Karen was a ward sister, a job she was passionate about, but which she left because of the despair she and her team felt about being able to provide only minimal standards of care.

Every day is like the aftermath of a major incident

"If you chip, chip away at a large establishment such as the NHS over a long period, the effects of these cuts may not immediately be obvious and therefore may be absorbed and go unnoticed. Then, all of a sudden, as we are witnessing now, the whole ship starts to rock, take on water and many (such as me) will jump before they drown," she says.

"Every day is like the aftermath of a major incident. Staff are moved, sometimes twice in one 12-hour shift, in an effort to try and keep staffing levels above at risk. Those that don't come to work fearful or in tears will surely go home crying."

In Wales, however, there are grounds for cautious optimism

The Nurse Staffing Levels (Wales) Act became law in 2016, with a phased implementation. Its purpose is to ensure NHS organisations are providing sufficient nurses to allow sensitive care for patients.

“We were very pleased that the Welsh Government supported the passage of the legislation," says Tina Donnelly, Director of RCN Wales.

"This is the first time in any part of the UK that the NHS has legislation that focuses upon legal accountability for the delivery of safe nursing care. It takes into account numbers of qualified nursing staff, the ratio of registered nurses and support staff and the skill mix,” Tina says.

Safe nurse staffing poster

The Nurse Staffing Levels (Wales) Act became law following a hard-fought RCN campaign

“We’re also delighted that the Government accompanied it with a significant increase in the commissioning of student nursing numbers for the last two years, as we believe this is needed to deliver safe care. 

“At the same time, our role is to look after the interests of our patients and members, so obviously we’re going to be scrutinising the health boards in the delivery of the requirements of the legislation.”

And as Lisa Turnbull, RCN Wales Policy and Public Affairs Adviser, is keen to emphasise, there is more to safe staffing than new laws. “Legislation is a huge step forward but it is not the be all and end all. Safe nursing care also requires funding, cultural changes, changes to processes and ways of working. There are lots of aspects to this we need to watch. But at the same time, when we see successes we want to extend them.”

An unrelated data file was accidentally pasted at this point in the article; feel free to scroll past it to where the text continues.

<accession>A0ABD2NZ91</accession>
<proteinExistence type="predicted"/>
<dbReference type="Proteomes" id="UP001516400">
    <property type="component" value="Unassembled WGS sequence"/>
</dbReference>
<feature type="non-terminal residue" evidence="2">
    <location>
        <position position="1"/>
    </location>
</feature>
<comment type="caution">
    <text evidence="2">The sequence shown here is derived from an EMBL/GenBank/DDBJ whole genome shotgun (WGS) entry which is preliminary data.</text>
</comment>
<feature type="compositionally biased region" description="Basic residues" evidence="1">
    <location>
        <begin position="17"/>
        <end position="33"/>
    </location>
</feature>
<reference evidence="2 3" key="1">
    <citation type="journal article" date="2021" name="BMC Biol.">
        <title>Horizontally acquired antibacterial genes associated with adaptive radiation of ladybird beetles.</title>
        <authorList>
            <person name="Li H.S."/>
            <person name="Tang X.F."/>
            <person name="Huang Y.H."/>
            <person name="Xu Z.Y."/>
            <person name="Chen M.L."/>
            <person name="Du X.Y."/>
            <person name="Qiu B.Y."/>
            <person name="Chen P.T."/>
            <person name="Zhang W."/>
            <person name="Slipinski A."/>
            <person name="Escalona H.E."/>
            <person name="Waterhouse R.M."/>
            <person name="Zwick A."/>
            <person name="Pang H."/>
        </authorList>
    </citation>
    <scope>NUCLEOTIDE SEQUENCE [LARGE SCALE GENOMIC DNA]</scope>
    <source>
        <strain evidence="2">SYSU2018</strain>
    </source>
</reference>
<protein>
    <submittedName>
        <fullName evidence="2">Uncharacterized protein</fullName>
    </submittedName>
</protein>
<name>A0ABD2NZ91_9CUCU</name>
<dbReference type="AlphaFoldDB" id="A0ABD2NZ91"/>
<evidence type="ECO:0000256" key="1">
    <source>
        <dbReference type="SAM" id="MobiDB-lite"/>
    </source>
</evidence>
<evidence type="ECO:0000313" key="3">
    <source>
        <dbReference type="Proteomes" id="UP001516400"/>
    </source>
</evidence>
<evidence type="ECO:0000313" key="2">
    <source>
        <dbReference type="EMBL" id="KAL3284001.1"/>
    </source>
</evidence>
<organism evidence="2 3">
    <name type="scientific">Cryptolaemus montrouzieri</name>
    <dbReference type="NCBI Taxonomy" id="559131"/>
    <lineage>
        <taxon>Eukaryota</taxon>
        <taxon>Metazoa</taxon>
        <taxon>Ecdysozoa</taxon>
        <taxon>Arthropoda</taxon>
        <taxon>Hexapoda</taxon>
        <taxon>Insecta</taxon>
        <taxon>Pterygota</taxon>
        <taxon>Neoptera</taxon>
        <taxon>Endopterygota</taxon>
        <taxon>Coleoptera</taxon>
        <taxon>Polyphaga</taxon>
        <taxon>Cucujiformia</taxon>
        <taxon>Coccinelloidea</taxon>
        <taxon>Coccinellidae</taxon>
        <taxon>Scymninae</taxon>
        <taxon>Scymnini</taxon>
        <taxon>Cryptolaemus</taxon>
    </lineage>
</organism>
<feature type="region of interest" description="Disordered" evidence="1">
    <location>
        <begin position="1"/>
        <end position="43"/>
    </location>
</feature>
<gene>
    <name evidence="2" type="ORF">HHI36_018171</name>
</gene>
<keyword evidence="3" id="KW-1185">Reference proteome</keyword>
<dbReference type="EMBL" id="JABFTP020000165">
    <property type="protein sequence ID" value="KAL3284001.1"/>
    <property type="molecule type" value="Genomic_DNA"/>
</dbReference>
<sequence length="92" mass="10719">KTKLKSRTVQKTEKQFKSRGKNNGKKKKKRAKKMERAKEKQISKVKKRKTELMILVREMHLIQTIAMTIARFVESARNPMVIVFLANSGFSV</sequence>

‘The act will empower nurses’

RCN member Joanna Doyle manages the All Wales Nurse Staffing Programme, which supports NHS Wales to fulfil the requirements of the Nurse Staffing Levels (Wales) Act. She says:

“Health boards are formulating operational and strategic plans to ensure they have local processes and procedures in place to calculate and maintain nurse staffing levels, in accordance with the act. The level of engagement and support for the national programme of work is to be commended. Nursing staff and students recognise the value of the work and welcome the opportunity to be involved.

“It will be the priority and a legal requirement for every health board to comply with the act, albeit in the face of a shortage of nurses, financial pressures and limited resources. It’s acknowledged that despite resources being limited, health boards are responsible for ensuring resources are allocated efficiently and effectively to meet the requirements of the act. 

“The act will empower nurses, providing them with the evidence they need to support their professional judgement when determining the nursing workforce required to meet the needs of patients. And it will provide them with mechanisms and support in cases where they have concerns regarding nurse staffing levels.”


Find out more 

Safe staffing means having enough nursing staff with the right skills and knowledge, in the right place, at the right time.

Without safe staffing levels in place, nursing staff are struggling to provide patients with the safe and effective care they would like to, and which patients deserve. 

The RCN plans to launch a campaign for safe and effective staffing levels in each country of the UK in the coming months. 

Find out more about this work and how to get involved on the safe staffing pages of the RCN website

Words by Daniel Allen